alexa The anatomical basis for femoral nerve palsy following iliacus hematoma.


Journal of Blood Disorders & Transfusion

Author(s): Nobel W, Marks SC Jr, Kubik S, Nobel W, Marks SC Jr, Kubik S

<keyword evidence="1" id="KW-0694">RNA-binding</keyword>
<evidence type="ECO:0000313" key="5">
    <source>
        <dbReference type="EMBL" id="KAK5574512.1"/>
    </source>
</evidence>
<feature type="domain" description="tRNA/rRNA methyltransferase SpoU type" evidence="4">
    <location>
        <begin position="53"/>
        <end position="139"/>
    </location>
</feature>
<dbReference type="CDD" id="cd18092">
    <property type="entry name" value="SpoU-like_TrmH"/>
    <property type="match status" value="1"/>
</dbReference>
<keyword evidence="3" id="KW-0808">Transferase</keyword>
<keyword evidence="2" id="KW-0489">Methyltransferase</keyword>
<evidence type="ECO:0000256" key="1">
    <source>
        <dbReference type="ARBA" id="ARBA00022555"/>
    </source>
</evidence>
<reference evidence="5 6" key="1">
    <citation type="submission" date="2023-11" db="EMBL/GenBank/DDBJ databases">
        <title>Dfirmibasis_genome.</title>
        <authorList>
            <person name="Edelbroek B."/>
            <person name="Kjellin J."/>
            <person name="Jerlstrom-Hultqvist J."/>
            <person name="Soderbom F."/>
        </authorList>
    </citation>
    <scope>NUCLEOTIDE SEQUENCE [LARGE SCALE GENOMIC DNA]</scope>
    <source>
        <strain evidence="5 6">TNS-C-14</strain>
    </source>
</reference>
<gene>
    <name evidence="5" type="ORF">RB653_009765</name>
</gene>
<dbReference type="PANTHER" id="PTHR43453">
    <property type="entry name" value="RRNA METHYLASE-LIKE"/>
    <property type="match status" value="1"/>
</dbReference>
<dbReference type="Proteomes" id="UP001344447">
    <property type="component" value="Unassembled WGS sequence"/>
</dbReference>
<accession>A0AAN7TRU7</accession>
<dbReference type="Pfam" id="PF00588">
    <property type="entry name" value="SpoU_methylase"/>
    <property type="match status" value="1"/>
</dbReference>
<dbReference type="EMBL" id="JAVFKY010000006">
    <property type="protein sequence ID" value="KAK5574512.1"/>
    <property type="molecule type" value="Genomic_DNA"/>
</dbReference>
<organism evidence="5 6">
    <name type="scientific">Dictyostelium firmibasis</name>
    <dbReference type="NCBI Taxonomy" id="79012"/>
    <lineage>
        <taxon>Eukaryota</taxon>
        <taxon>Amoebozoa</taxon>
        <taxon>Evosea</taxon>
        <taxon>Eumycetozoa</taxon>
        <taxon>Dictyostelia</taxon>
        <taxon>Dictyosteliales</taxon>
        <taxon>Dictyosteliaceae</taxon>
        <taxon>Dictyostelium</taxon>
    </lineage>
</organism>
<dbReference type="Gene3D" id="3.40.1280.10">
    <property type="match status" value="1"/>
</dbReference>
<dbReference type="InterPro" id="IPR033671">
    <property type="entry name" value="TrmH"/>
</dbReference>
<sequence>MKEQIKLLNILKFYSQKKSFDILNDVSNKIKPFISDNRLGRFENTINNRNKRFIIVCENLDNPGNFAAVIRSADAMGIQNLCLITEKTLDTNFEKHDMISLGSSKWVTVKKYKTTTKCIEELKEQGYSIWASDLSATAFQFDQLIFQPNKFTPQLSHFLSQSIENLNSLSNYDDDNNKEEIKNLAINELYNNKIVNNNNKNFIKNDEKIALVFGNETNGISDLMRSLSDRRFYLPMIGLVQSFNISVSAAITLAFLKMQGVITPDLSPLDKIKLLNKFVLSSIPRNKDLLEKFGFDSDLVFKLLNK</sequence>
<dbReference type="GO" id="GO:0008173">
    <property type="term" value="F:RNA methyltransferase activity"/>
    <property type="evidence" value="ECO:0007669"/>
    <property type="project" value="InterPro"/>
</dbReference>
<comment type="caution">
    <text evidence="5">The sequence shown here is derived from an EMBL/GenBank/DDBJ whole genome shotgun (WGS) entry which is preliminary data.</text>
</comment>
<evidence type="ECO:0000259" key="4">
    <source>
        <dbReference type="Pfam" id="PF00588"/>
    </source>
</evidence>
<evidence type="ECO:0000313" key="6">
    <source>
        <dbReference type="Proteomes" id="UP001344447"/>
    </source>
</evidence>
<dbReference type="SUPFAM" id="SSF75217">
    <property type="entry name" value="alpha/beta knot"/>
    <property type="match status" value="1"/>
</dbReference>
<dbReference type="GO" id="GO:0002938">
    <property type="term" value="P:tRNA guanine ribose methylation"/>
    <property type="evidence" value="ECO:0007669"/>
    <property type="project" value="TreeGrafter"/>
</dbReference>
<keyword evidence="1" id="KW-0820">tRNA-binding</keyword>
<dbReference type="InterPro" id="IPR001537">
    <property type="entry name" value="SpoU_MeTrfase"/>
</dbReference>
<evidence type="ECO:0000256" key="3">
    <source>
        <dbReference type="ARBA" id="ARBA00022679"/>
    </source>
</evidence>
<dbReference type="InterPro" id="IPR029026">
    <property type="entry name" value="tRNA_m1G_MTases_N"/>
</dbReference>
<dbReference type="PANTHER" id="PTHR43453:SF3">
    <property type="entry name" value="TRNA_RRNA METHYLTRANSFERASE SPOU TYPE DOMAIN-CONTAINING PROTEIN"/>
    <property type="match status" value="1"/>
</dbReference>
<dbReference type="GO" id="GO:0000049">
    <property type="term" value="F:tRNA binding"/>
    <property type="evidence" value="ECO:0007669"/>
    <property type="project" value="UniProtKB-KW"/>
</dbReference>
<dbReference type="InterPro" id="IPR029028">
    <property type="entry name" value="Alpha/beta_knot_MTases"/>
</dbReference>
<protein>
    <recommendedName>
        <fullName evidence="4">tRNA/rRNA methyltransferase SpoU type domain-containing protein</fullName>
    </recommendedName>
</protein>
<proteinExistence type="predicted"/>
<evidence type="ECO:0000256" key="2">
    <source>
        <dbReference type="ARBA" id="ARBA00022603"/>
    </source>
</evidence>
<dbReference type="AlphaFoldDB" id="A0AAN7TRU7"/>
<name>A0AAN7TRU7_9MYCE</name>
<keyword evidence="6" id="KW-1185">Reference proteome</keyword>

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Abstract With increased use of anticoagulant agents, femoral neuropathy subsequent to hemorrhage within the iliacus muscle has become a frequent clinical problem. The mechanism for this type of femoral nerve palsy was studied in dissections of the iliac region and by injections of latex into fascial planes in that area. In most dissections, up to four fascial layers, parallel to the iliacus sheath, could be identified. Variable states of fusion of these layers often produced up to three pouches, separated by loose connective tissue or fat. These fasciae (called "lamina peritonealis," "lamina transversalis," "lamina preiliaca," and "lamina iliaca") appear to be variable adult remnants of distinct fascial layers present in the posterior abdominal wall during embryological development, and serve to strengthen the intrinsic fascia of the iliacus muscle. Latex injected into the iliacus sheath spread from the midlumbar region to the femoral triangle, surrounding, compressing, and stretching the femoral nerve in different parts of its course. These observations suggest an anatomical basis for femoral nerve palsy during iliacus hematoma. This article was published in J Neurosurg and referenced in Journal of Blood Disorders & Transfusion

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